Tuesday, November 08, 2011

A Voyage to Arcturus by David Lindsay

I have no critical expertise with regard to science fiction, and don’t count myself as a particular fan of the genre, but no such expertise is necessary in making the assertion that A Voyage to Arcturus is a seminal novel with far reaching influence in the realms of science fiction and fantasy. Published in 1920 in the aftermath of the Great War, Lindsay’s novel represents a quest for a utopia, a philosophical search for the ideal condition to which man must aspire, but doomed to end in the pessimism which was the enduring legacy of that war. Tweedy ol’ Professor Lewis found in this book inspiration for his own Space Trilogy, and recommended it highly to Professor Tolkien. Decades later, Harold Bloom praised the novel enthusiastically, and, picking up on the many Gnostic elements in the tale, attempted a sequel, a Gnostic fantasy entitled The Flight to Lucifer.


There are certainly others who have made a touchstone of this novel. It is a classic of science fiction, but not the comparatively mundane sci-fi of Verne and Wells, but rather a whole different breed. There is little in the way of hardware or mechanics of space travel: there are no ray-guns or esoteric technologies (the means by which the protagonist, Maskull reaches the Arcturian planet Tormance is almost laughable: the flimsy spacecraft is projected back to Arcturus by means of some “reverse rays”, kept corked in a bottle, which travel back to their source), but one can easily imagine the producers of a film like “Avatar” seeking inspiration in the exotic and dynamic life forms of Tormance.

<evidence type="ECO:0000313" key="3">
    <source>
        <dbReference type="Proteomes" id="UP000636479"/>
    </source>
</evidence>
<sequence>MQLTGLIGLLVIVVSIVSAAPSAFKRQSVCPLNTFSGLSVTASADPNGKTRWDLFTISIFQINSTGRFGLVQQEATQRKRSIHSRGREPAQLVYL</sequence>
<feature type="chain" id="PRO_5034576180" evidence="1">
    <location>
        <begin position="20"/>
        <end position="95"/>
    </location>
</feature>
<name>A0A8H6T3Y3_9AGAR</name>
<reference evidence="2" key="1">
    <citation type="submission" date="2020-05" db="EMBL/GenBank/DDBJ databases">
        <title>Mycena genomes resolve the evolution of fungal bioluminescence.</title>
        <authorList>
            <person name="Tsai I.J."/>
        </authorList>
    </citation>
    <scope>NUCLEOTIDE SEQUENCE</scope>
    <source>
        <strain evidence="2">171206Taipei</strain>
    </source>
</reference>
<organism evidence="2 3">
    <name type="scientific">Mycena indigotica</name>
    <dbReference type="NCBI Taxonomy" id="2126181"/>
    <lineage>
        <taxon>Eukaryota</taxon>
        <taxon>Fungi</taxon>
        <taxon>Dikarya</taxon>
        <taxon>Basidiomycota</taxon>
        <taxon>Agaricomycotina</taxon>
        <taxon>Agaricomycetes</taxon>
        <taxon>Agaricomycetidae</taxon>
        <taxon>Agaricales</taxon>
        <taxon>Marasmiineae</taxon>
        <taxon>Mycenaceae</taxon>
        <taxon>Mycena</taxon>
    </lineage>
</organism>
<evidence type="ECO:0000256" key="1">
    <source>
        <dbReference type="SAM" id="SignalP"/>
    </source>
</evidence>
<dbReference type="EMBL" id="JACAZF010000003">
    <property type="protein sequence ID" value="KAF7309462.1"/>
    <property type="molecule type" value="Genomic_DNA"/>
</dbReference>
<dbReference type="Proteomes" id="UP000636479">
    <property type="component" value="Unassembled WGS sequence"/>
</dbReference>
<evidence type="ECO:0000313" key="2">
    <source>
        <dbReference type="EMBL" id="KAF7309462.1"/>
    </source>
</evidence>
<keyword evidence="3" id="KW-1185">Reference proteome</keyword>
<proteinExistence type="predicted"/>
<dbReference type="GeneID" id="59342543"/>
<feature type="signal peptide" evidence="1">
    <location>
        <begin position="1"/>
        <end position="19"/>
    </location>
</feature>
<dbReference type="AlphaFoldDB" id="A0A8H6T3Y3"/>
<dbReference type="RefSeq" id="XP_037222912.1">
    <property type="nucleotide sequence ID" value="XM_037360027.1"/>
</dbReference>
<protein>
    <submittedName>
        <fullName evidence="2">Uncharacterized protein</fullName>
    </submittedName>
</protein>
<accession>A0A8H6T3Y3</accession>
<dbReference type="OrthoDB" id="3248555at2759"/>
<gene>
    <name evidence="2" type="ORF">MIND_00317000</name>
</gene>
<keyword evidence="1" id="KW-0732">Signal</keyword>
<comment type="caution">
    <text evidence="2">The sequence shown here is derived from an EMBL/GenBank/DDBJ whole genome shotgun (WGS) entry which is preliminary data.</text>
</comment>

The hero Maskull, who is himself a bit of an odd duck on planet Earth, witnesses a strange physical manifestation during a séance in an English country house. He is approached by a stranger, the demonic Krag, who proposes that he and a companion meet at an abandoned observatory in order to partake in a particular adventure – travel to the region of Arcturus, a distant binary star system. The scenes in the observatory are weird enough, for the structure is clearly a portal through time and space, but once on Tormance, the magical mystery tour begins in earnest. I won’t catalogue the personalities Maskull encounters in the strange realms of this distant world. His adventures are rather episodic, with each encounter exemplifying a particular lifestyle seen by its adherents as ideal, and while there are various ethical and moral viewpoints presented, Lindsay most definitely has some perspectives on sexuality that were ahead of their time.


Once on Tormance, Maskull finds he has the peculiar ability to sprout (and lose) extra limbs and manifest new sense organs as necessitated by the situation. This seems to be entirely appropriate to the planet, which in itself seems to be in a constant state of dynamic change. There are strange life forms and landscapes that seem to mutate constantly, and new colors occasioned by the fact that each of the two suns around which the planet revolves emit an idiosyncratic spectrum of light. One can detect some Buddhist concepts floating around in this novel, none perhaps so obvious as the Buddha’s admonition that “change is inherent in all things”: on Tormance, change appears to be fast and constant. Lindsay invents some remarkable descriptions for the planet, and they are one of the beauties of this well-imagined novel.